J. E. Gibson: Attempted bribery stock in trade

Today’s post is picking back up where we last left J.E. Gibson(A grand jury set for Briber Gibson Oct. 2, 2013), the hustling contractor who attempted to subvert the construction bid process for Mississippi New Capitol building in the fall of 1900.  (Our introduction to this story can be found here: A Hustling Contractor and the Governor of Mississippi May 22, 2013, and here Briber Gibson, the Hustling Contractor REVEALED! May 24, 2013.

Last we heard of Gibson, he had been interviewed by the Louisville, Kentucky Courier-Journal.  This interview was likely a response to the following article about the case that ran in the Times-Picayune.  Today’s Times-Picayune article was especially damning to Gibson’s credibility and even contained an image of him so readers could recognize him and prevent him from bidding on any construction project they might have. The article also goes into more detail about other nefarious dealings that Gibson had perpetrated.  I will admit the choice of mustache style is a little reminiscent of Snidely Whiplash.  Maybe J.E. Gibson was an inspiration for some of the early cinema villains.

The Criminal Role is No New One for Contractor Gibson,


He is Wanted in Cass County, Mich., for Attempted Bribery.

213 Capitol Street
Jackson, Miss., Nov. 30, 1900

J.E. Gibson rendering from Times Picayune 12-01-1900

J. E. Gibson “The Indiana Contractor Who Attempted to Bribe Governor Longino.” rendering from The Times-Picayune December 01, 1900

The evidence is cumulative that the criminal role is no new one for J.E. Gibson, the man under a $5000 bond to answer to the grand jury here for a felonious attempt to bribe the governor to collude with him in the award of the million-dollar statehouse.

Attempted bribery evidently is his stock in trade, and he is a fugitive, it seems, from justice in Michigan.  The secretary and chairman of the Cass county courthouse building committee states that he tried to job that county and bribe the members of the building committee individually and collectively.

The following letter, which is fully self-explanatory, has been received by Governor Longino:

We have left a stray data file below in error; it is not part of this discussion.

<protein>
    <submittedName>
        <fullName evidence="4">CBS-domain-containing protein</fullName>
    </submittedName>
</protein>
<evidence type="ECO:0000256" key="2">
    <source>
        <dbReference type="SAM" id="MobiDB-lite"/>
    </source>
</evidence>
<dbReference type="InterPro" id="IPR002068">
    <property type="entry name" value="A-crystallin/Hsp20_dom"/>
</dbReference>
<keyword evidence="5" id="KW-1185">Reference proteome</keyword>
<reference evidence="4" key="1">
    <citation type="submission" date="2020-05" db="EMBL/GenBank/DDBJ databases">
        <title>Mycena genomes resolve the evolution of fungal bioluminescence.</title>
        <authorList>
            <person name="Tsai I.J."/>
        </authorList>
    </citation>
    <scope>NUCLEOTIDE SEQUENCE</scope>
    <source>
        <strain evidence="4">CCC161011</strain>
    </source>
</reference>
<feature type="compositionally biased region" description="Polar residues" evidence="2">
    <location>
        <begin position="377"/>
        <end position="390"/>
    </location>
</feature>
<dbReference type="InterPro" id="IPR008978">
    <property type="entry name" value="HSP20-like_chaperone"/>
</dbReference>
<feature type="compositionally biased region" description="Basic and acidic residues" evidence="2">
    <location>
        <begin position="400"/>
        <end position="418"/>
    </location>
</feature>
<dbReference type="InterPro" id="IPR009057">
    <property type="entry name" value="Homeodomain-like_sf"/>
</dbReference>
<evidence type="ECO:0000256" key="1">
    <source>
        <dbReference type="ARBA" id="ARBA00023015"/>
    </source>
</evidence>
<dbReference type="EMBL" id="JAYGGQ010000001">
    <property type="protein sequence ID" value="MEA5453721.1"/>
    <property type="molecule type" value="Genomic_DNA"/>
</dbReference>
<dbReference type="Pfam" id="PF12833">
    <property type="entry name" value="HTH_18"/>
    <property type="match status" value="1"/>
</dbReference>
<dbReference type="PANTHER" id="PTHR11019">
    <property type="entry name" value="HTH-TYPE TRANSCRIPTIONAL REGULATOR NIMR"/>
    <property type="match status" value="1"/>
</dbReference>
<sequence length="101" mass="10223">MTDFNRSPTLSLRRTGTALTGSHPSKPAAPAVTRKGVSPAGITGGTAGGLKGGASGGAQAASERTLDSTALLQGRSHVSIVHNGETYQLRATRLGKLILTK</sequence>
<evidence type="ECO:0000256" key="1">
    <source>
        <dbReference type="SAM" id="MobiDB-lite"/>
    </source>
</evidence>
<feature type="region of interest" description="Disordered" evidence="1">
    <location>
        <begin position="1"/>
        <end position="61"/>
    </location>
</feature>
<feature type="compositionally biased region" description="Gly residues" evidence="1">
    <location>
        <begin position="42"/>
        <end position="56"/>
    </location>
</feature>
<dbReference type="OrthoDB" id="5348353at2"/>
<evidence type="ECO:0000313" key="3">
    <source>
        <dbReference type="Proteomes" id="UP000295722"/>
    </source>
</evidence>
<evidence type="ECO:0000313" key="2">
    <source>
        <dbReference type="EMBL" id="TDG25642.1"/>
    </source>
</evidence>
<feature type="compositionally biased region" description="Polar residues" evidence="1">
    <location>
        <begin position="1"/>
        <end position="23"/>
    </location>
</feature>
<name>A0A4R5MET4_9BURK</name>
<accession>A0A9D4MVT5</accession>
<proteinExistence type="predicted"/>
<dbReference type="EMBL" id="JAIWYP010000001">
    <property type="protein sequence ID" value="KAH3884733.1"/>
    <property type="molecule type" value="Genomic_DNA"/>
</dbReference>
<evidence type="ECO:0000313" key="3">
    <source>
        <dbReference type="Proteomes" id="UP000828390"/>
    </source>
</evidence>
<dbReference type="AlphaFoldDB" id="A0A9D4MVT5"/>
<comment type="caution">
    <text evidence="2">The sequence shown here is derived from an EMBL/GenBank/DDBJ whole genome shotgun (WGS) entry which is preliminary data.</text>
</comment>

First National Bank,
Cassopolis, Mich., Nov. 27, 1900.
Governor Longino, Jackson, Miss.:

Honored Sir–We notice in the papers with great pleasure that you have succeeded in getting hold of J. E. Gibson, of Logansport, Ind.  We have just completed a new courthouse in this county.  The contract was first let to this man Gibson. He was discharged, however, before the first story wall were up, because of his disregard for the contract in many material features, and because he tried to bribe the individual members of the building committee.  We now have a suit with him in the federal court.  He dare not come into Michigan and let Cass county parties know it.  He has built several public buildings, and we are informed he has had trouble in every piece.  We consider him a tough character, and we trust and hope you may be able to land him in the penitentiary, where he belongs, on general principles.  Would like you to write us the particulars of the case and keep us informed as the matter progresses, and if we can help you in any way, will be kind to do so. Respectfully,

Secretary Building Committee

Chairman Building Committee

Gibson was running out of options and given his history of skipping town it was surprising that he returned to Jackson in January 1900 for his day before the grand jury.  The Times-Picayune reported that the very first act of the Hinds County grand jury was to indict J.E. Gibson for attempted bribery of Governor Longino.   Not surprisingly that night Gibson skipped town, forfeiting his $5000 bond and an order was issued by the Court to take him into custody.

So if you were Jordan Gibson where would you head? Certainly not to Michigan the place that said “he dare not come to Michigan” and that he belongs in prison on “general principles.”  The world is a big place and he could have gone anywhere.  Where did he go?


But to hear that story you’ll have to wait for another day.

Categories: Architectural Research, Historic Preservation, Jackson

2 replies

  1. Now, that was just downright cruel. This is like the Saturday matinee where the hero is hanging over the side of the cliff, the tree root is pulling out of the rock, and the rope his trusty horse has dropped for him is about to be cut in two while being strained across the sharp rocks that seem to be ubiquitous in those dangerous cliff-hanging scenes.


Leave a Reply

Fill in your details below or click an icon to log in:

WordPress.com Logo

You are commenting using your WordPress.com account. Log Out /  Change )

Facebook photo

You are commenting using your Facebook account. Log Out /  Change )

Connecting to %s

This site uses Akismet to reduce spam. Learn how your comment data is processed.

%d bloggers like this: